Black feminism was brought about because of the lack of representation of black women within the women's rights movements. This in itself was a product of an almost unintentional racism. Black women did not figure in the minds of the middle class white women who campaigned for suffrage and women's rights. Thus black women were not only subjected to patriarchal dominance but also racism and, because of the low social status of the black community at that time, poverty; each multiplying the other.

Black feminists strove to highlight their own plight and multiple oppression in society, bringing into the fore that sociology in itself was "colour blind" and did not deal with the social problems of black women. Such women had an impact on making sociologists re-think their theories.

"Understood is the desire for a compatible and progressive vision of freedom and equality based on the historical and ongoing struggles against the race and gender (at least) oppression Black American women have experienced... within the dominant culture"
(http://www.library.ucsb.edu/blackfeminism/soc_soc.html)

Black feminists have brought about a revolution in sociological thought, stating that the nature of the slave trade and the patriarchal western structure have led to the discrimination against black women. They have challenged the social stereotypes which seem only to apply to white women and are happy to show that they are

"brave, proud and strong"
(pg139, Haralambos and Holborn, Sociology themes and perspectives.)

Within the functionalist viewpoint the immigrant-host model is seen to show the attitudes which refer to race.

"the immigrant-host model emphasises stability, shared moral values and slow evolutionary change involving a process of adaptation"
(pg216, Haralambos and Holborn, Sociology themes and perspectives.)

Within this model full assimilation is favoured over diversity, with immigrants having to become like the indigenous population and thus attaches very little importance to cultural diversity. One of the first to describe this relationship, Robert. E. Park, made use of the biological comparisons which are so common throughout the functionalist perspective. He used the biological descriptions to place racial relations on a species-wide scale. Those who collated with him on this model ignored any non-consensus within the host community, though, and sought to downplay racism as being any large factor as it would only occur (as Park put it) because those involved had

"a distinctive racial hallmark in the form of physical differences"
(pg216, Haralambos and Holborn, Sociology themes and perspectives.)

Using his biological model then we see that he is almost referring to some groups as separate species ( he was talking of the conflict between black and white Americans ) and thus harking back to the Victorian ideas of black people being racially inferior. this slightly conservative approach is not unusual in functionalism though.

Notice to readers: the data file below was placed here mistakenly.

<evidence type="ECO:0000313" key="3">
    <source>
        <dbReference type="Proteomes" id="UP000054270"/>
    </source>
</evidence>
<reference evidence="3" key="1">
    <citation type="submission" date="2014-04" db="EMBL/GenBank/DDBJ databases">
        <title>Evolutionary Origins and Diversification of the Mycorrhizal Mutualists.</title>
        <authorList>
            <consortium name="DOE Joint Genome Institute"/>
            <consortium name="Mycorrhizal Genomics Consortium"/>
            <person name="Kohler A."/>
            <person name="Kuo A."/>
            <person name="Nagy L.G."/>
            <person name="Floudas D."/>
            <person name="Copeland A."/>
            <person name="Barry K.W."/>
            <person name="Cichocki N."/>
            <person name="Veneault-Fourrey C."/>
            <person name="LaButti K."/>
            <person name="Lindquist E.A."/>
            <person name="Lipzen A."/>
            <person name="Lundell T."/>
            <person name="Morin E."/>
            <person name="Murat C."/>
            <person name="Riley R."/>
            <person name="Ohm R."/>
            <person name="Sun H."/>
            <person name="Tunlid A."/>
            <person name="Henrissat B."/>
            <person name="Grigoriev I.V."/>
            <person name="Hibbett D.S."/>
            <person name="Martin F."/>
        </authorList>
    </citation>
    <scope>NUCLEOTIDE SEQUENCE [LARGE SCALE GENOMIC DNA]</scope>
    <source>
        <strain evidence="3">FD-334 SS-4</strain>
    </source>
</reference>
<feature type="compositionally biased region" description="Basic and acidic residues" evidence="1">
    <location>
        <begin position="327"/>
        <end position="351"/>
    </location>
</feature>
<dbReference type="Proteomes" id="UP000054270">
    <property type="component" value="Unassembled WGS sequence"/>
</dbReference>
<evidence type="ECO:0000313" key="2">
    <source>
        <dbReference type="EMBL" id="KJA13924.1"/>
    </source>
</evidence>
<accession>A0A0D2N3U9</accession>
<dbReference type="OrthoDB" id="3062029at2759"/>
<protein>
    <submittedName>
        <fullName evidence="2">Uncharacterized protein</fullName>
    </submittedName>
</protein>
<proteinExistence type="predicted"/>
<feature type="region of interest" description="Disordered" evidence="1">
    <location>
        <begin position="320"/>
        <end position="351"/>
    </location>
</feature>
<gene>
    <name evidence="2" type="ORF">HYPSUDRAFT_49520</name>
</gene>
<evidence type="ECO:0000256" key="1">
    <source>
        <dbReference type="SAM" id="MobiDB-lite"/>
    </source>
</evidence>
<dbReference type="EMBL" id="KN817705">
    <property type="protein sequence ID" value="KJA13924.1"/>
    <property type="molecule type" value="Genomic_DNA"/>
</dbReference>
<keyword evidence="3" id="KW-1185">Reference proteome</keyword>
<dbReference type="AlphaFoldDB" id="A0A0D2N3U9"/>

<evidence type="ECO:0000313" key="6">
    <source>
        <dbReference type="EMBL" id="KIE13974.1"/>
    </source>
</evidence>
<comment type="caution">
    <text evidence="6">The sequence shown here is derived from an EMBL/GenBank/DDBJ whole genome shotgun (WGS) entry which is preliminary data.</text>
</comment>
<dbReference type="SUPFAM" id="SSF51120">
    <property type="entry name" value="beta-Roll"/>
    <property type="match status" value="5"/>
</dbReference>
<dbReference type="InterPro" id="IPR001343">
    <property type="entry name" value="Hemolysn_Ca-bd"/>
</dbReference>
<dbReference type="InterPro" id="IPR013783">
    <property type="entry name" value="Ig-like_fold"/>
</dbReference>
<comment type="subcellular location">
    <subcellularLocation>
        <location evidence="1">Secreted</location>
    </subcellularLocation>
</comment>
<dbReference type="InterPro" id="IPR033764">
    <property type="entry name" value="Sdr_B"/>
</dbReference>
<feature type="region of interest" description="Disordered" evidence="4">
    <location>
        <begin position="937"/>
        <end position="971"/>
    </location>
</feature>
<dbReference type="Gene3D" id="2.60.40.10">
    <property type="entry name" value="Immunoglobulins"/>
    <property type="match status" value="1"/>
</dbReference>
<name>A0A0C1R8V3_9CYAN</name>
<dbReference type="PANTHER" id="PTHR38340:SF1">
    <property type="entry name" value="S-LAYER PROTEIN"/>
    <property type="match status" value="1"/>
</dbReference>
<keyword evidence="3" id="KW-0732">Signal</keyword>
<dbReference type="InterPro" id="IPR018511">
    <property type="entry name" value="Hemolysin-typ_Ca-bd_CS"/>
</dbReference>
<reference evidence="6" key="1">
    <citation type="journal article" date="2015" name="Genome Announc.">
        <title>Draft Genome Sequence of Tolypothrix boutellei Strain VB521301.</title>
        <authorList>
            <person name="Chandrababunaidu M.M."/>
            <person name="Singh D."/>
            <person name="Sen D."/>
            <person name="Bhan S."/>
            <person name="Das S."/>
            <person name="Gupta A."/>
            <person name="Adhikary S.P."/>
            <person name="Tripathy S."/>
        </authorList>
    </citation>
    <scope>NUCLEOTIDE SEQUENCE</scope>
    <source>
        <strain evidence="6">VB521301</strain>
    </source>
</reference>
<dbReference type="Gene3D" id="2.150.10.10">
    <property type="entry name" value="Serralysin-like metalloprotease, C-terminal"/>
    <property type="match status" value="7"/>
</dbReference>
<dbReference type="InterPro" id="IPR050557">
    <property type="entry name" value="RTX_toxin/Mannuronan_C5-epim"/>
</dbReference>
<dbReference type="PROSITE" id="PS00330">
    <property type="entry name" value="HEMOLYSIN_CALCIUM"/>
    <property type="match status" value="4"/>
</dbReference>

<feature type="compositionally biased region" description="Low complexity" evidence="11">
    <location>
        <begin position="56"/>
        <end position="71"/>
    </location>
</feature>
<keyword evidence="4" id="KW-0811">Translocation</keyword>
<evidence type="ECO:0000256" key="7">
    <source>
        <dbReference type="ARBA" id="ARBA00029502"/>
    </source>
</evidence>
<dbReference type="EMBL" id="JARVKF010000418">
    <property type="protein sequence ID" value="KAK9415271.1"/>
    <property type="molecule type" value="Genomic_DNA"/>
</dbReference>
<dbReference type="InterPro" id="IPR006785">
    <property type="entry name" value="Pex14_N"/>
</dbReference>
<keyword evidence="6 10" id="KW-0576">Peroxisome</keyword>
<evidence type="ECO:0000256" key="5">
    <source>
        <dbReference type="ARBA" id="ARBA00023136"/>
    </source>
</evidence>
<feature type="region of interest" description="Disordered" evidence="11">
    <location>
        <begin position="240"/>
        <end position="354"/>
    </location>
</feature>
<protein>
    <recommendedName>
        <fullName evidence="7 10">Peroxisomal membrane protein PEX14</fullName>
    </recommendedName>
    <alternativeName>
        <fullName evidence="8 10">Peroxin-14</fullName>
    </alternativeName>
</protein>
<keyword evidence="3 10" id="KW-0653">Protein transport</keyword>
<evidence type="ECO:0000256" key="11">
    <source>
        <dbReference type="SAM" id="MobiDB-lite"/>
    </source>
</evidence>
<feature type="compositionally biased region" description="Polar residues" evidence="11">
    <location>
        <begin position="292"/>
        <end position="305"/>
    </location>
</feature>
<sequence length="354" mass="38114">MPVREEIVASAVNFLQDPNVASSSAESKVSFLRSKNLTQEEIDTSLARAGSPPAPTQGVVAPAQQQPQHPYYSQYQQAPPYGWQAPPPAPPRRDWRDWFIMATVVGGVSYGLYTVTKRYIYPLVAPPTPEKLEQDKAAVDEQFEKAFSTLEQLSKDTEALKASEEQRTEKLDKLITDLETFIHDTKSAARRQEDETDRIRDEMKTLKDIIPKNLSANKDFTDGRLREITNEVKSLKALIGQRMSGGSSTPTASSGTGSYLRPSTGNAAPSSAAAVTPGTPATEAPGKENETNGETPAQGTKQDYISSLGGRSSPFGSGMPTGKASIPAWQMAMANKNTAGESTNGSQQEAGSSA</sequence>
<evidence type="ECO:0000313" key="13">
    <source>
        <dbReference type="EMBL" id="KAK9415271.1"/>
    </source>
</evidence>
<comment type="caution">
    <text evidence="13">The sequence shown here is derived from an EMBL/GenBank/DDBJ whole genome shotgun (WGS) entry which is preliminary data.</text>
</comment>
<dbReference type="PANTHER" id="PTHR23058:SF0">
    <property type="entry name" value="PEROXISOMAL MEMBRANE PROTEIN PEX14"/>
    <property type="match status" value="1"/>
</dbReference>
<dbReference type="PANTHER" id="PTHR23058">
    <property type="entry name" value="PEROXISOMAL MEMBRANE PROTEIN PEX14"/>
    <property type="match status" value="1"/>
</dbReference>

In the 1950's Shiela Patterson carried out an investigation into the assimilation of 1st generation West-Indian immigrants into Brixton. She conducted interviews on 250 white and 150 afro-carribean people within the community to investigate the way in which the communities had integrated. She described three stages; accommodation, integration and assimilation as being the steps which immigrants must take to become a part of their host community. Accommodation meant "minimal adaptation and acceptance" (pg218, Haralambos and Holborn, Sociology themes and perspectives.) and thought that to achieve this the West-Indians should aspire to "British standards" and do what they could to join in with the activities of the community. Integration involved bringing themselves into direct and frequent contact with the host community and finally assimilation in which the immigrants would lose their "distinctive features" and become like the host population. Throughout her work she stresses the need of the immigrant community to become like the hosts. Her attitude is that it is not a "race situation" where there are divisions between racial groups, but an "immigrant situation" which in her mind was an ever changing situation in Britain. Patterson showed that most of the immigrants had not gone past the accommodation stage but guessed that within decades the West-Indians would have fully assimilated into the community.

Her research highlights many areas within the relationships between immigrants and hosts from a functionalist viewpoint and she does give a good explanation as to why and how relationships might develop between groups.